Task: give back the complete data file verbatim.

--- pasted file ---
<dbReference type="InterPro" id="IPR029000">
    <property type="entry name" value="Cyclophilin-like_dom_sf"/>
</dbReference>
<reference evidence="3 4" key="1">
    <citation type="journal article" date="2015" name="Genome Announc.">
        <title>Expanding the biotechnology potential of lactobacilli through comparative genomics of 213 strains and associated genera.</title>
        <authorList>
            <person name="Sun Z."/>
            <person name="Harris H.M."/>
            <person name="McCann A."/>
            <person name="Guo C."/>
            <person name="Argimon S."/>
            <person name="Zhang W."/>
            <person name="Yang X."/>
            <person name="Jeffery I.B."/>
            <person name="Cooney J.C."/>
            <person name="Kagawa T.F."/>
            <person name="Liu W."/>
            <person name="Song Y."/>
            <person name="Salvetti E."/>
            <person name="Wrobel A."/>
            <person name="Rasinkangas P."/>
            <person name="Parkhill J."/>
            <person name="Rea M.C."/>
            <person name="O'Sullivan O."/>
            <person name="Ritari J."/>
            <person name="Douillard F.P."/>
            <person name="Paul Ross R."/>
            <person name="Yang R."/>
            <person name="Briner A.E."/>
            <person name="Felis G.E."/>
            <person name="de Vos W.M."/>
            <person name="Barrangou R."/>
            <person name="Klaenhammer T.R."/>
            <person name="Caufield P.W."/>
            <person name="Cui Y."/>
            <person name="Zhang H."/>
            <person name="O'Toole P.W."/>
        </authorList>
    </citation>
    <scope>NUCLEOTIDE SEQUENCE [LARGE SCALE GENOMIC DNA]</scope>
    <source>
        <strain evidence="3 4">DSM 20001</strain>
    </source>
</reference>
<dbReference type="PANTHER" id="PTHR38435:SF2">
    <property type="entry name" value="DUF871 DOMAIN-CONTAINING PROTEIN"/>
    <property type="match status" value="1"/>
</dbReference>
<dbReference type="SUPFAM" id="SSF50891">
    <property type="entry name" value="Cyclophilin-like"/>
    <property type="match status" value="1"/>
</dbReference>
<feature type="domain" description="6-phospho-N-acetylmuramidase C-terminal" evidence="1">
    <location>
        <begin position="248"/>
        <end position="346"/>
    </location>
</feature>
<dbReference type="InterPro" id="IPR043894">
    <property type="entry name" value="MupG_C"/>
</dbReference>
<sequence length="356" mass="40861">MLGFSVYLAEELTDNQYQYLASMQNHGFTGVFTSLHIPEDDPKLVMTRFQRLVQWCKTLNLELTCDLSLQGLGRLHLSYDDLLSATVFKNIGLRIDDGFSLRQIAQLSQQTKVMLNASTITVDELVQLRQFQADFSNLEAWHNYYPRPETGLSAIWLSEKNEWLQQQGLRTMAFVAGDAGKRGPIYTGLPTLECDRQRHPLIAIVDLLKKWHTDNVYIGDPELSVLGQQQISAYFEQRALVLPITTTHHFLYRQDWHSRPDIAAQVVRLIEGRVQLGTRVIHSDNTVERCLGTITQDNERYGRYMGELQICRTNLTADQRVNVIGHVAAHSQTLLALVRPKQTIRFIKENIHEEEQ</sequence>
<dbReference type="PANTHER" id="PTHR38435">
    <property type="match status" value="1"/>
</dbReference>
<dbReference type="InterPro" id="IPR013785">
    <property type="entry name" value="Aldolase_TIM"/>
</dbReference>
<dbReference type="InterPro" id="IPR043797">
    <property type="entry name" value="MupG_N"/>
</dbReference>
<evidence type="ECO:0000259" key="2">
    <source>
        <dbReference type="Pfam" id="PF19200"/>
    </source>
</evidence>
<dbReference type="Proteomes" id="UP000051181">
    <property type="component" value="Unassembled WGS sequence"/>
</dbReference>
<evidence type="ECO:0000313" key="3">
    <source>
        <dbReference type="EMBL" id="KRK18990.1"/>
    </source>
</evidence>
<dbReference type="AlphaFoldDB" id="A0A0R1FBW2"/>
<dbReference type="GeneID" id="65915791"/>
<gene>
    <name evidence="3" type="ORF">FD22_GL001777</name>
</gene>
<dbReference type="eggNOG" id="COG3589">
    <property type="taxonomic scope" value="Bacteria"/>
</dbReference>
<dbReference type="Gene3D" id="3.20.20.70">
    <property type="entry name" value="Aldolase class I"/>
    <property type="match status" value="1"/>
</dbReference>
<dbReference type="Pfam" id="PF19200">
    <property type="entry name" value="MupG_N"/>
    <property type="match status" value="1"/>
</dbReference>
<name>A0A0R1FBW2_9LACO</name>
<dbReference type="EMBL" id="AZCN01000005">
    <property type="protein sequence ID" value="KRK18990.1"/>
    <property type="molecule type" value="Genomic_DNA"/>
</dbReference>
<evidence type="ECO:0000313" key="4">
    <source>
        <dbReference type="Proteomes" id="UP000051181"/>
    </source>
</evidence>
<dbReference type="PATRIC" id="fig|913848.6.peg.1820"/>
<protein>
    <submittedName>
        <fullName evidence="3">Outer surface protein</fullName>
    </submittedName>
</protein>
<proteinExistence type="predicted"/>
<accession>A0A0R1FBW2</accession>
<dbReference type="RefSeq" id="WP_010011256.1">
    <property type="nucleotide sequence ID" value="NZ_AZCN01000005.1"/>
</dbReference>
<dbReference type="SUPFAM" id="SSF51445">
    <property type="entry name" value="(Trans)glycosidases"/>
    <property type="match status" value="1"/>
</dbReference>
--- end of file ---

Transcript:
<dbReference type="InterPro" id="IPR029000">
    <property type="entry name" value="Cyclophilin-like_dom_sf"/>
</dbReference>
<reference evidence="3 4" key="1">
    <citation type="journal article" date="2015" name="Genome Announc.">
        <title>Expanding the biotechnology potential of lactobacilli through comparative genomics of 213 strains and associated genera.</title>
        <authorList>
            <person name="Sun Z."/>
            <person name="Harris H.M."/>
            <person name="McCann A."/>
            <person name="Guo C."/>
            <person name="Argimon S."/>
            <person name="Zhang W."/>
            <person name="Yang X."/>
            <person name="Jeffery I.B."/>
            <person name="Cooney J.C."/>
            <person name="Kagawa T.F."/>
            <person name="Liu W."/>
            <person name="Song Y."/>
            <person name="Salvetti E."/>
            <person name="Wrobel A."/>
            <person name="Rasinkangas P."/>
            <person name="Parkhill J."/>
            <person name="Rea M.C."/>
            <person name="O'Sullivan O."/>
            <person name="Ritari J."/>
            <person name="Douillard F.P."/>
            <person name="Paul Ross R."/>
            <person name="Yang R."/>
            <person name="Briner A.E."/>
            <person name="Felis G.E."/>
            <person name="de Vos W.M."/>
            <person name="Barrangou R."/>
            <person name="Klaenhammer T.R."/>
            <person name="Caufield P.W."/>
            <person name="Cui Y."/>
            <person name="Zhang H."/>
            <person name="O'Toole P.W."/>
        </authorList>
    </citation>
    <scope>NUCLEOTIDE SEQUENCE [LARGE SCALE GENOMIC DNA]</scope>
    <source>
        <strain evidence="3 4">DSM 20001</strain>
    </source>
</reference>
<dbReference type="PANTHER" id="PTHR38435:SF2">
    <property type="entry name" value="DUF871 DOMAIN-CONTAINING PROTEIN"/>
    <property type="match status" value="1"/>
</dbReference>
<dbReference type="SUPFAM" id="SSF50891">
    <property type="entry name" value="Cyclophilin-like"/>
    <property type="match status" value="1"/>
</dbReference>
<feature type="domain" description="6-phospho-N-acetylmuramidase C-terminal" evidence="1">
    <location>
        <begin position="248"/>
        <end position="346"/>
    </location>
</feature>
<dbReference type="InterPro" id="IPR043894">
    <property type="entry name" value="MupG_C"/>
</dbReference>
<sequence length="356" mass="40861">MLGFSVYLAEELTDNQYQYLASMQNHGFTGVFTSLHIPEDDPKLVMTRFQRLVQWCKTLNLELTCDLSLQGLGRLHLSYDDLLSATVFKNIGLRIDDGFSLRQIAQLSQQTKVMLNASTITVDELVQLRQFQADFSNLEAWHNYYPRPETGLSAIWLSEKNEWLQQQGLRTMAFVAGDAGKRGPIYTGLPTLECDRQRHPLIAIVDLLKKWHTDNVYIGDPELSVLGQQQISAYFEQRALVLPITTTHHFLYRQDWHSRPDIAAQVVRLIEGRVQLGTRVIHSDNTVERCLGTITQDNERYGRYMGELQICRTNLTADQRVNVIGHVAAHSQTLLALVRPKQTIRFIKENIHEEEQ</sequence>
<dbReference type="PANTHER" id="PTHR38435">
    <property type="match status" value="1"/>
</dbReference>
<dbReference type="InterPro" id="IPR013785">
    <property type="entry name" value="Aldolase_TIM"/>
</dbReference>
<dbReference type="InterPro" id="IPR043797">
    <property type="entry name" value="MupG_N"/>
</dbReference>
<evidence type="ECO:0000259" key="2">
    <source>
        <dbReference type="Pfam" id="PF19200"/>
    </source>
</evidence>
<dbReference type="Proteomes" id="UP000051181">
    <property type="component" value="Unassembled WGS sequence"/>
</dbReference>
<evidence type="ECO:0000313" key="3">
    <source>
        <dbReference type="EMBL" id="KRK18990.1"/>
    </source>
</evidence>
<dbReference type="AlphaFoldDB" id="A0A0R1FBW2"/>
<dbReference type="GeneID" id="65915791"/>
<gene>
    <name evidence="3" type="ORF">FD22_GL001777</name>
</gene>
<dbReference type="eggNOG" id="COG3589">
    <property type="taxonomic scope" value="Bacteria"/>
</dbReference>
<dbReference type="Gene3D" id="3.20.20.70">
    <property type="entry name" value="Aldolase class I"/>
    <property type="match status" value="1"/>
</dbReference>
<dbReference type="Pfam" id="PF19200">
    <property type="entry name" value="MupG_N"/>
    <property type="match status" value="1"/>
</dbReference>
<name>A0A0R1FBW2_9LACO</name>
<dbReference type="EMBL" id="AZCN01000005">
    <property type="protein sequence ID" value="KRK18990.1"/>
    <property type="molecule type" value="Genomic_DNA"/>
</dbReference>
<evidence type="ECO:0000313" key="4">
    <source>
        <dbReference type="Proteomes" id="UP000051181"/>
    </source>
</evidence>
<dbReference type="PATRIC" id="fig|913848.6.peg.1820"/>
<protein>
    <submittedName>
        <fullName evidence="3">Outer surface protein</fullName>
    </submittedName>
</protein>
<proteinExistence type="predicted"/>
<accession>A0A0R1FBW2</accession>
<dbReference type="RefSeq" id="WP_010011256.1">
    <property type="nucleotide sequence ID" value="NZ_AZCN01000005.1"/>
</dbReference>
<dbReference type="SUPFAM" id="SSF51445">
    <property type="entry name" value="(Trans)glycosidases"/>
    <property type="match status" value="1"/>
</dbReference>